Not creepy at all!


Here's a particularly grim new use for AI: Vice reports that there's a new tool to "clone" a real person as an AI-powered romantic companion, with or without the consent of the real person.

"I've been obsessing with OpenAI’s Large Language Model (LLM) and what it can do. I kept on thinking about the ability to create human-like agents that behave and act like humans do but found it hard to evaluate them," Enias Cailliau, the programmer behind the project — dubbed GirlfriendGPT — told Vice. "Then I saw how a ton of AI girlfriend projects popped up with some interesting features."

"Most of them are closed-source," he added. "That made me want to build an open-source version of this so everyone could build their own."

So that's what Cailliau did, apparently. As Vice reports, the programmer used OpenAI's GPT model, in addition to the Google chatbot Bard, the voice-generating AI firm ElevenLabs, and the text-to-image generator Stable Diffusion, to construct what's effectively an open-source Build Your Own On-Demand Girlfriend template, basing the first iteration of the machine on someone close to him: his real-life girlfriend.

Consent Questions

The girlfriend in question, Sacha Ludwig, told Vice that she was fully on board with the project.

"Enias has been talking about AI companions for weeks now," said Ludwig, "so I found it cool that he wanted to try to clone me instead of some random influencer online."

Your boyfriend choosing to clone you over a random influencer feels like a low — and bizarre — relationship bar, but we digress. If Cailliau wants to make AI clones of real people, we're thrilled that he has consent.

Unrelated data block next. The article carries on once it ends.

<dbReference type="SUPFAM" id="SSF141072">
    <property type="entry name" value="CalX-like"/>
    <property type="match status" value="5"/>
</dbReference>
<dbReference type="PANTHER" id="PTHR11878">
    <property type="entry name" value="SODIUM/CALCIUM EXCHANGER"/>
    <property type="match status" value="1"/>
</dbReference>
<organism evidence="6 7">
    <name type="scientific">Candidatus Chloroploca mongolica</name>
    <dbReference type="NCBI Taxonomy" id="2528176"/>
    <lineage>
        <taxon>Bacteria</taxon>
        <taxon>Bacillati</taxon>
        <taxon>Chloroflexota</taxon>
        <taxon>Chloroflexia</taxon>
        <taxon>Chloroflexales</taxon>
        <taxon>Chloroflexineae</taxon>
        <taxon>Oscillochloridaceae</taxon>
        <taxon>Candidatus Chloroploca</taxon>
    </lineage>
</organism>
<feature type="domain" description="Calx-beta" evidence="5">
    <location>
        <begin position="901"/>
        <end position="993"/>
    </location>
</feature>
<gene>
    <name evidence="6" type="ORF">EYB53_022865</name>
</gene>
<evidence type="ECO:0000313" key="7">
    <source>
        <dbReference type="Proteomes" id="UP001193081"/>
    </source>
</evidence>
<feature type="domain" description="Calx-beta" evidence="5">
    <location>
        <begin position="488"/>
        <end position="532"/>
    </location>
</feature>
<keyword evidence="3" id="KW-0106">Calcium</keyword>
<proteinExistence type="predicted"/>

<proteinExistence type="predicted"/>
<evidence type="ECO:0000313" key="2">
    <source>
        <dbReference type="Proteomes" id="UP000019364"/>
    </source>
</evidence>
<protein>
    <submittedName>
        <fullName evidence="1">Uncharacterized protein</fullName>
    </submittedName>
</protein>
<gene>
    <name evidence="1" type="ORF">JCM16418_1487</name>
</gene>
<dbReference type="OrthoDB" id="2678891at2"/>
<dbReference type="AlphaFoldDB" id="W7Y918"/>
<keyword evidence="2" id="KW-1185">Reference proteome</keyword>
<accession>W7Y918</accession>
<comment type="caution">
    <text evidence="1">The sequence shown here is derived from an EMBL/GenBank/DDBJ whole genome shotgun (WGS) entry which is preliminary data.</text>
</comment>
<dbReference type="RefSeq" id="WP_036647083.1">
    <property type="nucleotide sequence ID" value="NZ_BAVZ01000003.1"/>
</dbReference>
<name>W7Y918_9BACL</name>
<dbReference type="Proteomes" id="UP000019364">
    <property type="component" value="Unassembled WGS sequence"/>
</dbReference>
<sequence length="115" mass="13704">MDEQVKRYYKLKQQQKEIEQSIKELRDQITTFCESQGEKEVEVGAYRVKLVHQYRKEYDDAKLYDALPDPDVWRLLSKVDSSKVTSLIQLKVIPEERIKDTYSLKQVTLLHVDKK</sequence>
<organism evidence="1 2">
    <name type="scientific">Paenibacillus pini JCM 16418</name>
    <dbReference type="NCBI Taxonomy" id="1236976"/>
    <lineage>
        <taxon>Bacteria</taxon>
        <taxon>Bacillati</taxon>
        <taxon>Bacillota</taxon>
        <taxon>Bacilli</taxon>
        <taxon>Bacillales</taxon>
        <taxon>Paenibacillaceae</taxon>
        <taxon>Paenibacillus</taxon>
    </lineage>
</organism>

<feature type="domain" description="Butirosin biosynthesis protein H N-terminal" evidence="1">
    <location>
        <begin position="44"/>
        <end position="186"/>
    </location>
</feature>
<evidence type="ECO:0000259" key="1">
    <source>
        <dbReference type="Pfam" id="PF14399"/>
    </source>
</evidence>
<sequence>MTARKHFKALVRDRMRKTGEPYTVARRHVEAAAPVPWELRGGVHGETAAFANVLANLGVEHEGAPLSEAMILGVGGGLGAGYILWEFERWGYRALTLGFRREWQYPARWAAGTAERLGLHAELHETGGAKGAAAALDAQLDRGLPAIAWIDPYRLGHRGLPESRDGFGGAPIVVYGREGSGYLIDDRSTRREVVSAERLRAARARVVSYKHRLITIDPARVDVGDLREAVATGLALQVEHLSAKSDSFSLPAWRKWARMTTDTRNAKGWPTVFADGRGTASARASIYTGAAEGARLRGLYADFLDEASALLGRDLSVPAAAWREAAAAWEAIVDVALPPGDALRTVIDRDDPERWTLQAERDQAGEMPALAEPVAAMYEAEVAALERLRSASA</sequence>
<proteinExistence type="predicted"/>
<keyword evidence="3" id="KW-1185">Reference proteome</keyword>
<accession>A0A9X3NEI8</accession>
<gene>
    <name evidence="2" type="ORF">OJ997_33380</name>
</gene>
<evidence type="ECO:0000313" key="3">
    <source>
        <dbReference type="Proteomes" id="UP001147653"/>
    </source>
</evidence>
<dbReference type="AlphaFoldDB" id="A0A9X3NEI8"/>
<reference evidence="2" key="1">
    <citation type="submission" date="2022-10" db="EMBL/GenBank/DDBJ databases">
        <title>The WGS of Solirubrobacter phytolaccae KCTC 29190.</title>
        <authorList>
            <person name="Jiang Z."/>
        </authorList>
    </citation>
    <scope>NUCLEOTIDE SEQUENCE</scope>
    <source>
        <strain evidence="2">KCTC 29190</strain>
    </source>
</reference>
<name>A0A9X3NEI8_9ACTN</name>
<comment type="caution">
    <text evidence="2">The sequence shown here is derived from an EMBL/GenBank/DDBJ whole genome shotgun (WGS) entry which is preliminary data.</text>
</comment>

That in mind: with an open-source means of trapping just about anyone in AI form, the consent piece should absolutely be front and center. But as it stands, while Cailliau himself got the OK from Ludwig, ensuring consent hardly feels enforceable. After all, with the know-how and enough data, you really could make an on-demand, seemingly guardrail-less AI version of anyone you wanted — partners, sure, but also, in a much creepier turn, people like celebrities, colleagues, and hometown crushes. Ultimately, tech like this could be quite invasive, especially considering how little there is in the way of protective recourse.

That said, perfecting the tech apparently has a long way to go. Vice says that the voice element is still pretty Siri-ish, while the AI-generated images of some of these "girlfriends" that Cailliau's Twitter are, for lack of a better word, haunting.

Still, the project is certainly something to keep an eye on — especially considering how serious the ramifications could be.

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